May 23, 2016 | Harrison College
Trust us, we get it. Balancing college with work, family and other responsibilities can make for a busy life. So why add one more thing to your plate by joining a student organization?
Erin Burkholder, Harrison College Senior Director of Student Affairs, shares the following information on why college students shouldn’t pass on the opportunity to join student organizations and the history of how extracurricular activities came to be as we know them today.
When the first American university was established in 1636 it was all studies, no fun. Then in the 1800’s, students rose up and not only demanded, but established what is now known as “extracurricular activities.”
The first student organization was a literary society, which eventually morphed into the fraternity system we are familiar with today. Somewhere along the line, university officials and researchers realized that by supporting extracurricular activities, they were actually enhancing the academic curriculum.
Fast forward to present day and you find that a large portion of the student experience occurs outside of the classroom, whether it be student events, experiential learning, internships and more, with the end goal being to develop a well-educated, well-rounded member of society.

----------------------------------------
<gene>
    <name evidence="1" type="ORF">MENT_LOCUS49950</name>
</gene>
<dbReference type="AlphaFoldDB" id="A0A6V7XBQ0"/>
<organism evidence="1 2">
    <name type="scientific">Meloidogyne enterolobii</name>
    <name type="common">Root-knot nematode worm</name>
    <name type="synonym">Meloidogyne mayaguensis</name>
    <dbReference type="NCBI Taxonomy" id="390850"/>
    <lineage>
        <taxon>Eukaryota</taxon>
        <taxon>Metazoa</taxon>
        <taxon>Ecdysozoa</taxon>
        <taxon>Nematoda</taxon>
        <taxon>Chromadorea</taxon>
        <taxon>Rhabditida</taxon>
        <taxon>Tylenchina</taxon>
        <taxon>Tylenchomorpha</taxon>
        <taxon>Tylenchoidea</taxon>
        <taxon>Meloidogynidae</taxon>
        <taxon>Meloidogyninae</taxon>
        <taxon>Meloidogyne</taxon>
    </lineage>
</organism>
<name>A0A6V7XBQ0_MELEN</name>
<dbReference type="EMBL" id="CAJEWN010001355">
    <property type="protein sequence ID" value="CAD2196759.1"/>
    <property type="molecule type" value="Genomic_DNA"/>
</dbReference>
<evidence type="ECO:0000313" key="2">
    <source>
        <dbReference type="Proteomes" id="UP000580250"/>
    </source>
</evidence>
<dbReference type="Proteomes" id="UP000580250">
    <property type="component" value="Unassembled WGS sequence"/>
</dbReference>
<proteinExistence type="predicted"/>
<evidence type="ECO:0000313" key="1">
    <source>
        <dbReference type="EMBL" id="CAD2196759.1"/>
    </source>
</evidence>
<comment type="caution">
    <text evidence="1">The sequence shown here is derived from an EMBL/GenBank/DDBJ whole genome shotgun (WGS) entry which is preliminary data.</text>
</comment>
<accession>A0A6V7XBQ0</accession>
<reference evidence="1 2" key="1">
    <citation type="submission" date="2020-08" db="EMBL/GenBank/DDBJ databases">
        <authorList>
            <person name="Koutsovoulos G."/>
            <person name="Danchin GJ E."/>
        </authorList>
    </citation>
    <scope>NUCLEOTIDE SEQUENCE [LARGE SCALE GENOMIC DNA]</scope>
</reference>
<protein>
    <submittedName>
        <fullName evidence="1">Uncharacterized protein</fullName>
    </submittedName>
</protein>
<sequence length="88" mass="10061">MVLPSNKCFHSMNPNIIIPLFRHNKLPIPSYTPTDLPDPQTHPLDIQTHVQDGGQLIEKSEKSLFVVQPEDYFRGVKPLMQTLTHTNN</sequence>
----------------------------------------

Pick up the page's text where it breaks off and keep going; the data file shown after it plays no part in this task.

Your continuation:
Here at Harrison we pride ourselves on providing a career-focused education and work to ensure our students receive industry-approved courses that will allow them to seamlessly transition into the workforce. That said, we have not forgotten the importance of extracurricular activities and student engagement.
Whether it be a local volunteer opportunity, campus event, business partnership, internship or experiential learning opportunity, we work to create engagement opportunities for our students within our campus and local communities.
So why should you, a future or current Harrison student, get involved in extracurricular activities? Getting involved with your campus community provides a wealth of benefits including meeting new friends, networking (you never know who might help you get that next job), support, professional development, fun, and resume building.
Additionally, research shows that students who get involved with their campus community have a higher academic success rate than those who do not. You’ve already taken the step toward earning your degree, so why not take the next step of getting involved and improving your chances of success?
We know you’re busy, but honor this commitment to yourself. Contact your campus today and inquire about how you can get involved!< Back